Superphysics Superphysics
Chapter 2

Reason Conquers the Illusion from Nature

7 minutes  • 1338 words

Imitation is only a kind of play or sport.

The tragic poets are imitators in the highest degree. Imitation is concerned with that which is thrice removed from the truth.

Imitation addresses what faculty in man?

A body is large when seen near.

  • It appears small when seen from afar.

The same object appears straight when seen out of the water, and crooked when in the water. The concave becomes convex due to the illusion on colours to which the sight is liable.

Thus, every confusion comes from within us.

This is that weakness in the inferior part of the human mind that is imposed on by illusory tricks which affects us like magic.


The arts of measuring, counting, and weighing come to the rescue of the human understanding. These free us from the uncertainty of greater or less, or more or heavier. The better part of the soul to measure and calculation.

The imitative art is an inferior one who marries an inferior, and has inferior offspring. This inferiority extends itself to sight and hearing with regards to poetry.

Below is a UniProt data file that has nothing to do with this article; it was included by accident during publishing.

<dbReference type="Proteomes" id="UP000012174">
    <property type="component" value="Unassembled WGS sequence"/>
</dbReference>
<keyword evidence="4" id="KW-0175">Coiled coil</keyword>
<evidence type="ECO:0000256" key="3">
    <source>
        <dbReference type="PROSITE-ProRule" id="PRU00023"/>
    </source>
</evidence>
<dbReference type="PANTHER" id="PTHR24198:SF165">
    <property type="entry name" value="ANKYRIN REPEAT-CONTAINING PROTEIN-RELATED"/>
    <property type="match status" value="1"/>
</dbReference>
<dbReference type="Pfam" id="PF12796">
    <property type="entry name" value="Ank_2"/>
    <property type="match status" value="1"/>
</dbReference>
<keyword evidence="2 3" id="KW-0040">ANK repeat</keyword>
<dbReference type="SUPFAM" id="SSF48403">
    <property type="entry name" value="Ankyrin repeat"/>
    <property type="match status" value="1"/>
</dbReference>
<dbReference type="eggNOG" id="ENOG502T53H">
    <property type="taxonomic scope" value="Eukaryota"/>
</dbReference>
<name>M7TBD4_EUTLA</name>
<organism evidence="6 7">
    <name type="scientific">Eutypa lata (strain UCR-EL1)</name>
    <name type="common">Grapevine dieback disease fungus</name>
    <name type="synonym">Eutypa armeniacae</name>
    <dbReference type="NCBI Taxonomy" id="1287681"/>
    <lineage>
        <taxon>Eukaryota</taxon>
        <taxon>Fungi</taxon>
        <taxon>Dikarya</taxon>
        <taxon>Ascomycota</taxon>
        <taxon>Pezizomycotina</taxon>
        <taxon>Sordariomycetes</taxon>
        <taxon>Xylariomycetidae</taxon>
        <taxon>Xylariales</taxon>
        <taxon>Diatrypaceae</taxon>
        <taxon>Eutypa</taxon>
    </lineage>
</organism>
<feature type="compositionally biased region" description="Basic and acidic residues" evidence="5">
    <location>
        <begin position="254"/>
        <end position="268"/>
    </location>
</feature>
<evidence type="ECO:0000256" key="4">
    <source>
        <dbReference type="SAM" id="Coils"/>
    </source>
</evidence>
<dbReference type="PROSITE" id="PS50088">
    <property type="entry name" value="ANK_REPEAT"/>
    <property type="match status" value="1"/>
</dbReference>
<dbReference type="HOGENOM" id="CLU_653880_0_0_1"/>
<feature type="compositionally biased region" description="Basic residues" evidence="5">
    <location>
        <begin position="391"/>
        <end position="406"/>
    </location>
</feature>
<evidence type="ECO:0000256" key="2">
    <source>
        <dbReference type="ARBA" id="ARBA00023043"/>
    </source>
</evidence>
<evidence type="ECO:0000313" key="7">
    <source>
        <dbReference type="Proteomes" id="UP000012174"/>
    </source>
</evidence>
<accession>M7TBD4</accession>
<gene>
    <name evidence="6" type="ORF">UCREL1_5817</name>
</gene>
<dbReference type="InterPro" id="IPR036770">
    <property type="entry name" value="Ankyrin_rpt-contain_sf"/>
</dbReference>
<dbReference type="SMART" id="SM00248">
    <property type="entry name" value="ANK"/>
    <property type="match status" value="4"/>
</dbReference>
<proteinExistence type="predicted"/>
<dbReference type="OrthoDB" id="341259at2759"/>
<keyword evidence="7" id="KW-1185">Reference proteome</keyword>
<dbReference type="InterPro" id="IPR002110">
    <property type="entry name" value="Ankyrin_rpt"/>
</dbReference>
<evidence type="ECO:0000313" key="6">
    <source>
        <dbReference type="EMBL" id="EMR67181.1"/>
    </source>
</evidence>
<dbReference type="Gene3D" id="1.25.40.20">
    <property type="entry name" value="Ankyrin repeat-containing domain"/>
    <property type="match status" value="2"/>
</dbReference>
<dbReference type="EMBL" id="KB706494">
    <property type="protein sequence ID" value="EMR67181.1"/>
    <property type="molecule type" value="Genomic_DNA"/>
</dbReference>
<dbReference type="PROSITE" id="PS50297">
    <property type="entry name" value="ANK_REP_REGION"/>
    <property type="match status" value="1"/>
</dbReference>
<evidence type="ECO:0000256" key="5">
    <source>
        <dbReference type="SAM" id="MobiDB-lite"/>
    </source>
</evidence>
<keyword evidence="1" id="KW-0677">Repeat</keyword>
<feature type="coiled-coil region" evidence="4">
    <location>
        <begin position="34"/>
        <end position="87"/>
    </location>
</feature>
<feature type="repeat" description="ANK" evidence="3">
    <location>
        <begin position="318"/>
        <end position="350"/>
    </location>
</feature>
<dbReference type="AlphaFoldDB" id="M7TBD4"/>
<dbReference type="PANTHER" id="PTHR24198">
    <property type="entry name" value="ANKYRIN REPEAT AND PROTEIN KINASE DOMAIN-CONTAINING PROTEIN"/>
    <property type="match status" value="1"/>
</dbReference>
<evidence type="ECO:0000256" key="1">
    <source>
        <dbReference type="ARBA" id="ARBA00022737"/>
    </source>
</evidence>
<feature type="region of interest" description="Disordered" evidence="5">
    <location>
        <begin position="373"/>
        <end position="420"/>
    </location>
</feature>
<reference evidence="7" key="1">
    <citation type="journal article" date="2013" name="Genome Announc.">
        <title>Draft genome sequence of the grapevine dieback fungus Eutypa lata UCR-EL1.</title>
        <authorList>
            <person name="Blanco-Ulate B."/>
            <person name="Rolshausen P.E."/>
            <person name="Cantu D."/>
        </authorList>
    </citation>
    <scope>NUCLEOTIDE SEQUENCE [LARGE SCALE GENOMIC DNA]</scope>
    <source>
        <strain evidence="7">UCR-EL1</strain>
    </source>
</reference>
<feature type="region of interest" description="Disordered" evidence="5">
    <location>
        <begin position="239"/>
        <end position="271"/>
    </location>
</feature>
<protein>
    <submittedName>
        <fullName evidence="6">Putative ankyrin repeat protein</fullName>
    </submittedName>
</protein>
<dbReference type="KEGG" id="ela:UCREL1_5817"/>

Imitation imitates the actions of men, whether voluntary or involuntary. This results in a man not being in unity with himself.


In our example on sight, there was confusion and opposition in his opinions about the same things. So here also, there is strife and inconsistency in his life.

The soul is full of these and 10,000 similar oppositions occurring at the same time. We said that a good man who has lost his son will bear the loss with more equanimity than a man who is not good.

He will moderate his sorrow. He is more likely to struggle and hold out against his sorrow when he is alone. When he is by himself, he can do many things which he would be ashamed of. There is a principle of law and reason in him which bids him to resist his sadness.


But when a man is drawn in 2 opposite directions, to and from the same object, it implies 2 distinct principles in him.

One of them is ready to follow the guidance of the law which would say:

  • that it is best to be patient under suffering,
  • that we should not give way to impatience, as there is no knowing whether such things are good or evil, and
  • that nothing is gained by impatience, because no human thing is of serious importance.

The other principle is grief which stands in the way of taking counsel about what has happened. This counsel is most needed. It says that when the dice has been thrown, we should order our affairs in the way that reason deems best.